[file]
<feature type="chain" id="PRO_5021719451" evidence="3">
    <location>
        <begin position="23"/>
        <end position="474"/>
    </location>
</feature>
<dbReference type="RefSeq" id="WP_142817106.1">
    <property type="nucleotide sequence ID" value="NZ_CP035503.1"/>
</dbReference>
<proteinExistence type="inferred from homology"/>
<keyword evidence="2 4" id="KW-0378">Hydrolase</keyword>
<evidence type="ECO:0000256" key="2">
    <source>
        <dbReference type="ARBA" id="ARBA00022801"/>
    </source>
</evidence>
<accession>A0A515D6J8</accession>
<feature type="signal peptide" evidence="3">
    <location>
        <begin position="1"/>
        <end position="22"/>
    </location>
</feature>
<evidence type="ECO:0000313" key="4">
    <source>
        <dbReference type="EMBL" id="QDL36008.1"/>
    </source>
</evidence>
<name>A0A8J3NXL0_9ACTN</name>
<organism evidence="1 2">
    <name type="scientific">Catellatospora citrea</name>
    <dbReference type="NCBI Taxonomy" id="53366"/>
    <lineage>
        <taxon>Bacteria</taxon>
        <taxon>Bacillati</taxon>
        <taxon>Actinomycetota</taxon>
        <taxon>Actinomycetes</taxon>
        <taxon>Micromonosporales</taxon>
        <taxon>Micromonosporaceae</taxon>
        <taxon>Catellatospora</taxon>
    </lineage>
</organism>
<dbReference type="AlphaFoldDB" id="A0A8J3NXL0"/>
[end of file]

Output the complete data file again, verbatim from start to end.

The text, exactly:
<feature type="chain" id="PRO_5021719451" evidence="3">
    <location>
        <begin position="23"/>
        <end position="474"/>
    </location>
</feature>
<dbReference type="RefSeq" id="WP_142817106.1">
    <property type="nucleotide sequence ID" value="NZ_CP035503.1"/>
</dbReference>
<proteinExistence type="inferred from homology"/>
<keyword evidence="2 4" id="KW-0378">Hydrolase</keyword>
<evidence type="ECO:0000256" key="2">
    <source>
        <dbReference type="ARBA" id="ARBA00022801"/>
    </source>
</evidence>
<accession>A0A515D6J8</accession>
<feature type="signal peptide" evidence="3">
    <location>
        <begin position="1"/>
        <end position="22"/>
    </location>
</feature>
<evidence type="ECO:0000313" key="4">
    <source>
        <dbReference type="EMBL" id="QDL36008.1"/>
    </source>
</evidence>
<name>A0A8J3NXL0_9ACTN</name>
<organism evidence="1 2">
    <name type="scientific">Catellatospora citrea</name>
    <dbReference type="NCBI Taxonomy" id="53366"/>
    <lineage>
        <taxon>Bacteria</taxon>
        <taxon>Bacillati</taxon>
        <taxon>Actinomycetota</taxon>
        <taxon>Actinomycetes</taxon>
        <taxon>Micromonosporales</taxon>
        <taxon>Micromonosporaceae</taxon>
        <taxon>Catellatospora</taxon>
    </lineage>
</organism>
<dbReference type="AlphaFoldDB" id="A0A8J3NXL0"/>